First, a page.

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Afshin Molavi is an Iranian-American author and expert on global geo-political risk and geo-economics, particularly the Middle East and Asia. He is a senior fellow at the New America Foundation, where he is co-director of the World Economy Roundtable, an ambitious exercise to re-map the global economy in the wake of The Great Recession. In the year 2005, he was selected by the World Economic Forum in Davos as a Young Global Leader, by a committee of 28 international media leaders chaired by Queen Rania of Jordan.
Molavi holds a master's degree in Middle East history and international economics from the Johns Hopkins University Paul H. Nitze School of Advanced International Studies, where he also studied Arabic. He has traveled widely across the Middle East and Asia as a journalist and geo-political risk analyst.
A former Dubai-based correspondent for the Reuters news agency, Tehran-based correspondent for The Washington Post, Riyadh-based business and economics writer for the Arab News, and Washington-based contributor to the Financial Times, Mr. Molavi has written widely on the Middle East, US regional policy, geo-economic trends in the Middle East and Asia, and globalization for a wide range of international publications.
His articles and op-eds have appeared in The New York Times, Foreign Affairs, National Geographic, BusinessWeek, The New Republic, Foreign Policy, Institutional Investor, the Journal of Commerce, and The Wilson Quarterly, among other publications. He wrote the National Geographic cover story on Dubai, entitled “Sudden City.”
He comments regularly on Iran and U.S. policy toward the Middle East on CNN, the BBC, National Public Radio, and other international broadcast outlets. He is also senior Middle East Advisor at Oxford Analytica, a global macro analysis and advisory firm.
Previously, Molavi worked at International Finance Corporation, the private-sector development arm of the World Bank, where he engaged in civil society outreach for the Middle East/North Africa and Southern Europe and Central Asia.
As a fellow at the New America Foundation, Mr. Molavi studies the geo-politics and geo-economics of the Middle East and Asia, as well as the links between economic development and democratization. He is currently studying the economic implications of "the Arab Spring." He is also examining the "New Silk Road" — the growing trade, cultural, diplomatic, and business ties between the Middle East and Asia. Mr. Molavi is also interested in issues related to global economic development, globalization and culture, and the economics of immigration.
He has described the “The New Silk Road” at a conference at the Woodrow Wilson International Center for Scholars on China and the Persian Gulf region, at a World Bank Seminar entitled the East-East Corridor, in an article in the Washington Post entitled “The New Silk Road”, and in the pages of The National, where he wrote about “the meeting of West Asia and East Asia.”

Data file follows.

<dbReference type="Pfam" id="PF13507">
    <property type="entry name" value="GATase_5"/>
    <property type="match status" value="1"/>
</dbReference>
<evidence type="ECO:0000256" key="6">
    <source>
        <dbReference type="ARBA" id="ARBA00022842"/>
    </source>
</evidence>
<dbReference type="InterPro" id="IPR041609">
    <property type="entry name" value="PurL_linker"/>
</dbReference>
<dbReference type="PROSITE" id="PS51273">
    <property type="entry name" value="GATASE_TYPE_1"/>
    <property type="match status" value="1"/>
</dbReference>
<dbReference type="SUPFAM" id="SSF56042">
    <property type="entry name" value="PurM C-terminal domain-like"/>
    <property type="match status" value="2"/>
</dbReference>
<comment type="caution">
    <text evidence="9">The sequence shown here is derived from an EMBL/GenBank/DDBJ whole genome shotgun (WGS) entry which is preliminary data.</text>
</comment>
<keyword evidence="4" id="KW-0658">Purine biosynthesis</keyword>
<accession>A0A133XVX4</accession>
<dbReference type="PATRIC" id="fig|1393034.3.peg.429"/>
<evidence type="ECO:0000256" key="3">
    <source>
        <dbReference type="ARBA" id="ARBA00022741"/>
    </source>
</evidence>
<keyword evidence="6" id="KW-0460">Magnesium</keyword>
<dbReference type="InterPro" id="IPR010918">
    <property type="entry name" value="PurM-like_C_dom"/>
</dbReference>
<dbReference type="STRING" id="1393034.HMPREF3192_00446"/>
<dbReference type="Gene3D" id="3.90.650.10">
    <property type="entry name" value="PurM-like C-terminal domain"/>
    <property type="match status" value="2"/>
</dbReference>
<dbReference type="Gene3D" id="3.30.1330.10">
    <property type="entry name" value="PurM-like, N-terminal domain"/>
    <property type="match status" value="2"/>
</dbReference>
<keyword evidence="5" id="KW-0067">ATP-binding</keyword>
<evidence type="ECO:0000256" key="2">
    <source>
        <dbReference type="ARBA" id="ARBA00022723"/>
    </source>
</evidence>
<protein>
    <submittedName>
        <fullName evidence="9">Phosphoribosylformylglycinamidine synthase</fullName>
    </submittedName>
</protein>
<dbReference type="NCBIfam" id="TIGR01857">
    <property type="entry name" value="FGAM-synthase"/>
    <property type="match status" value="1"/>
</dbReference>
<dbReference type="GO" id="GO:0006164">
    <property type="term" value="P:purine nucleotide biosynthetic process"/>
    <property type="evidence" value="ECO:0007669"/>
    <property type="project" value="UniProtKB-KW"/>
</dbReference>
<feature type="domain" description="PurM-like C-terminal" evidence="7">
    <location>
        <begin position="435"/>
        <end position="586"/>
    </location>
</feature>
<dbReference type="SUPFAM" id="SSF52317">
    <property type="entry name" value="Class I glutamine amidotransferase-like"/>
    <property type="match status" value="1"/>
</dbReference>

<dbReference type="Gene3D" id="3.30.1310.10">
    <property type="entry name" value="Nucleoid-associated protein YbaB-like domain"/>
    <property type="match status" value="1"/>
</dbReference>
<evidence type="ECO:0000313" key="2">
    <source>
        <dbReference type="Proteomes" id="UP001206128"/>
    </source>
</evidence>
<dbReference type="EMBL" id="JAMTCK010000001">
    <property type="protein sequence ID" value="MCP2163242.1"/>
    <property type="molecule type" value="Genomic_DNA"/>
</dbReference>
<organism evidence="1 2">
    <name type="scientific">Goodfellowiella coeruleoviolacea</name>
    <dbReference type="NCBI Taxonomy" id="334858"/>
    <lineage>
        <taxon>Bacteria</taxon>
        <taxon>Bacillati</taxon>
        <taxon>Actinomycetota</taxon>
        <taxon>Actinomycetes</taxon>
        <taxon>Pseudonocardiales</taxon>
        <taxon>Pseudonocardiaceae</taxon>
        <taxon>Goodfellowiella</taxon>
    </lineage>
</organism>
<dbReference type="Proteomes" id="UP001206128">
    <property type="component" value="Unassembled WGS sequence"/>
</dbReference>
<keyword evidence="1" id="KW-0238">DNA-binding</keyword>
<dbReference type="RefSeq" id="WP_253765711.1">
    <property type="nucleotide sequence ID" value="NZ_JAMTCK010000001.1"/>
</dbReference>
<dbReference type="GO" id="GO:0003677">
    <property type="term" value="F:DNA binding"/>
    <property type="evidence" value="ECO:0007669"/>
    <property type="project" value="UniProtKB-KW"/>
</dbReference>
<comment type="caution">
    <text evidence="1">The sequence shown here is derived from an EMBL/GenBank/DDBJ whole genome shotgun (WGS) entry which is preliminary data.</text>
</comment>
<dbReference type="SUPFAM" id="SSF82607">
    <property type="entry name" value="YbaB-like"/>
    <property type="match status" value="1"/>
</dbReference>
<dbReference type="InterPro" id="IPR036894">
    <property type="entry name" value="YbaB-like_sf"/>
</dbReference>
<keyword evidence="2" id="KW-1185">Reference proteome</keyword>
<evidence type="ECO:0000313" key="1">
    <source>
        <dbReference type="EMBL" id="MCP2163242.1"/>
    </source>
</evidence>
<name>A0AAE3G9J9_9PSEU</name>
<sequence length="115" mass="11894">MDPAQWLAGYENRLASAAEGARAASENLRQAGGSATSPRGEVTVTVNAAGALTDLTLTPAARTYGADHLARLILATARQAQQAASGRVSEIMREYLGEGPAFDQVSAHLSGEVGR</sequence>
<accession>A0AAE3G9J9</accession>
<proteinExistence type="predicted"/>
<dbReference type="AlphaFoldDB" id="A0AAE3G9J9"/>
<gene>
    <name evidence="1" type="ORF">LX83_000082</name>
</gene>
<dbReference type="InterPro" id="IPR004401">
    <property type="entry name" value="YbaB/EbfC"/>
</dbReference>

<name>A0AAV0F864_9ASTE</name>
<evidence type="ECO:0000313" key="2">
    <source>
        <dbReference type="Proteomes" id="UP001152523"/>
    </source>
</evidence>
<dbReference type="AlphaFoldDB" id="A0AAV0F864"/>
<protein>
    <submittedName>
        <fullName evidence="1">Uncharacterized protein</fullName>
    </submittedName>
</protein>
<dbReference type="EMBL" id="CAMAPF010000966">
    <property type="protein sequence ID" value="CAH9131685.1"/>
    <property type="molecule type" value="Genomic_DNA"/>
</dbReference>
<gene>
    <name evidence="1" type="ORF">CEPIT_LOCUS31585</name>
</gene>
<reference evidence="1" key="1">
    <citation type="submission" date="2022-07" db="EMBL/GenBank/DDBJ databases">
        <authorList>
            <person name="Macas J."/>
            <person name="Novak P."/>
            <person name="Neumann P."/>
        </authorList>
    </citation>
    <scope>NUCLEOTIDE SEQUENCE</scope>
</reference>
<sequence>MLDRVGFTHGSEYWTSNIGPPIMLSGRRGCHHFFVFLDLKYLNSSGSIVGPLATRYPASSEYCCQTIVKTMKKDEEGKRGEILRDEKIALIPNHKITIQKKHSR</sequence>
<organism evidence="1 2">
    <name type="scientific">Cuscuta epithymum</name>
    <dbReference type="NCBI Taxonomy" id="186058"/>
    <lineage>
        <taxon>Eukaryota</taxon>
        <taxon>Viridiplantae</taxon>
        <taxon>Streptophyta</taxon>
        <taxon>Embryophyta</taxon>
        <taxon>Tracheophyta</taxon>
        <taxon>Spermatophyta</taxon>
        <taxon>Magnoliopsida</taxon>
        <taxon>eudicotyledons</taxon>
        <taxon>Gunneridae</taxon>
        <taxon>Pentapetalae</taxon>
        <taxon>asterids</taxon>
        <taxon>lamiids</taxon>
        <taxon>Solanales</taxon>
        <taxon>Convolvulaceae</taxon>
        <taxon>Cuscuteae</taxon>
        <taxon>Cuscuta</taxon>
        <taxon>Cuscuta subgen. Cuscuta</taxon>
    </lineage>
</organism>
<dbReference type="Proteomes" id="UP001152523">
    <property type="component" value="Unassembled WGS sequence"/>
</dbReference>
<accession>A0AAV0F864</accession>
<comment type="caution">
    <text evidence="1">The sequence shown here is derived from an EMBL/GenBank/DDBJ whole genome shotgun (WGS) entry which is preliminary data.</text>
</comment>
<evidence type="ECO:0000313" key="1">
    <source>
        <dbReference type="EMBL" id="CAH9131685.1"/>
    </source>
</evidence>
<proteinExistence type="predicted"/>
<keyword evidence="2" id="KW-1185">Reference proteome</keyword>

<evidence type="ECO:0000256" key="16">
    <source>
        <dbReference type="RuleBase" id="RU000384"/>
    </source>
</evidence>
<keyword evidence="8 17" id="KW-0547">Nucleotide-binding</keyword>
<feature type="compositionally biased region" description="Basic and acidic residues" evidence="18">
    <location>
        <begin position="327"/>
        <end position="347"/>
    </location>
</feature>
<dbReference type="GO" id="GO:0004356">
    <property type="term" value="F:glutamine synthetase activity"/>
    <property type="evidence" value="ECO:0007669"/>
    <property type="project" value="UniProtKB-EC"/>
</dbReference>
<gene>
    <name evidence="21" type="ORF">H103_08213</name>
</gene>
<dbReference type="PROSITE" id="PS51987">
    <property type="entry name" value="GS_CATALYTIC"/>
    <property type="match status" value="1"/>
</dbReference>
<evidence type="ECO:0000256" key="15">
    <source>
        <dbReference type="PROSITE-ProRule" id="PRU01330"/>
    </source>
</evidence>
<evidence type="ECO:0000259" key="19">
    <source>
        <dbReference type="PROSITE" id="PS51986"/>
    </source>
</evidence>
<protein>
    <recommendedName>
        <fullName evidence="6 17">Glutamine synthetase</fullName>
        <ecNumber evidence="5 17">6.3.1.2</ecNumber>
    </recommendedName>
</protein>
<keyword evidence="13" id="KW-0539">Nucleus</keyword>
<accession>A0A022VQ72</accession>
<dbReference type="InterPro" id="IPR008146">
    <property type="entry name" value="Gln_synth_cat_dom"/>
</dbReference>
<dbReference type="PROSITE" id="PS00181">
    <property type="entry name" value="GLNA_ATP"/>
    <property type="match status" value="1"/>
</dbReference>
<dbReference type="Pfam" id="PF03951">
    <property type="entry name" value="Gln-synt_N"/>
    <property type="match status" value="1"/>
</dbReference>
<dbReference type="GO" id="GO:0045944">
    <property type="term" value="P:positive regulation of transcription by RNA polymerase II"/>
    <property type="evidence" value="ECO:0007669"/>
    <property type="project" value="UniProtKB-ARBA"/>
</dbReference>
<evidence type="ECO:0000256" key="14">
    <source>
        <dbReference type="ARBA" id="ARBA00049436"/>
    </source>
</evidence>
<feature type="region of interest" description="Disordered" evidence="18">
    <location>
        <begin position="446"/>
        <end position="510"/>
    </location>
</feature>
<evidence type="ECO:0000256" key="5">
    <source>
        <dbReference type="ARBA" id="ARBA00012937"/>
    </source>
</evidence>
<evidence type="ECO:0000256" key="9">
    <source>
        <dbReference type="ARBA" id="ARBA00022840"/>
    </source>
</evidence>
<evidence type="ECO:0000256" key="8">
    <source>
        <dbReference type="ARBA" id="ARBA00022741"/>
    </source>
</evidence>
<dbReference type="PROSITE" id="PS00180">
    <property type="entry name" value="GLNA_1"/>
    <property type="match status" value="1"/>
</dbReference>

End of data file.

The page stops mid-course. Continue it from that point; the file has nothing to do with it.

Molavi's analyses of the Iranian presidential election, 2009 in which he believes massive fraud took place, were frequently quoted in the media. He praises the Iranian Constitution of 1906 as progressive and calls for American civil society support for Iranians struggling for freedom.
For example, he has written:
"We need more Americans -- African Americans, Asian Americans, conservative Americans, liberal Americans, red-state Americans, blue-state Americans. If there is one issue that politically polarized America ought to be able to rally around, it is the gallant struggle of Iranians. ... As the regime in Tehran tightens its grip, I hope to see more support from ordinary Americans, and from civil society around the globe, bearing witness, demonstrating solidarity and displaying the common humanity, decency and fairness that bind us all."
Molavi frequently supports Iranian-American civic outreach and youth programs. He has publicly supported the Public Affairs Alliance of Iranian Americans (PAAIA). He was recently a keynote speaker at a PAAIA event for the “next generation of leaders.”
Molavi is the critically acclaimed author of Persian Pilgrimages: Journeys Across Iran (Norton 2002), which was published in paperback under the title, The Soul of Iran (Norton, 2005). The book was dubbed by Foreign Affairs "a brilliant tableau of today's Iran” and made the list of Fareed Zakaria’s CNN GPS recommended books to read on foreign policy. It was also described by former New York Times journalist and Columbia University Professor Bill Berkeley as “a skillfully told and marvelously reported political travelogue.”
Berkeley wrote in his review:
The best of this genre, to my mind, is Afshin Molavi's Persian Pilgrimages, a skillfully reported and marvelously told political travelogue first published in 2002 and reissued last year in paperback under a new title, The Soul of Iran. Molavi, who reported from Iran for the Washington Post, weaves his own travels into an engaging and highly informative tour of Iranian history, politics, and culture. The result is a multilayered portrait that leaves us no less wary of the ruling mullahs but vastly more sympathetic toward the Iranian people.
Molavi can be followed on Twitter @AfshinMolavi.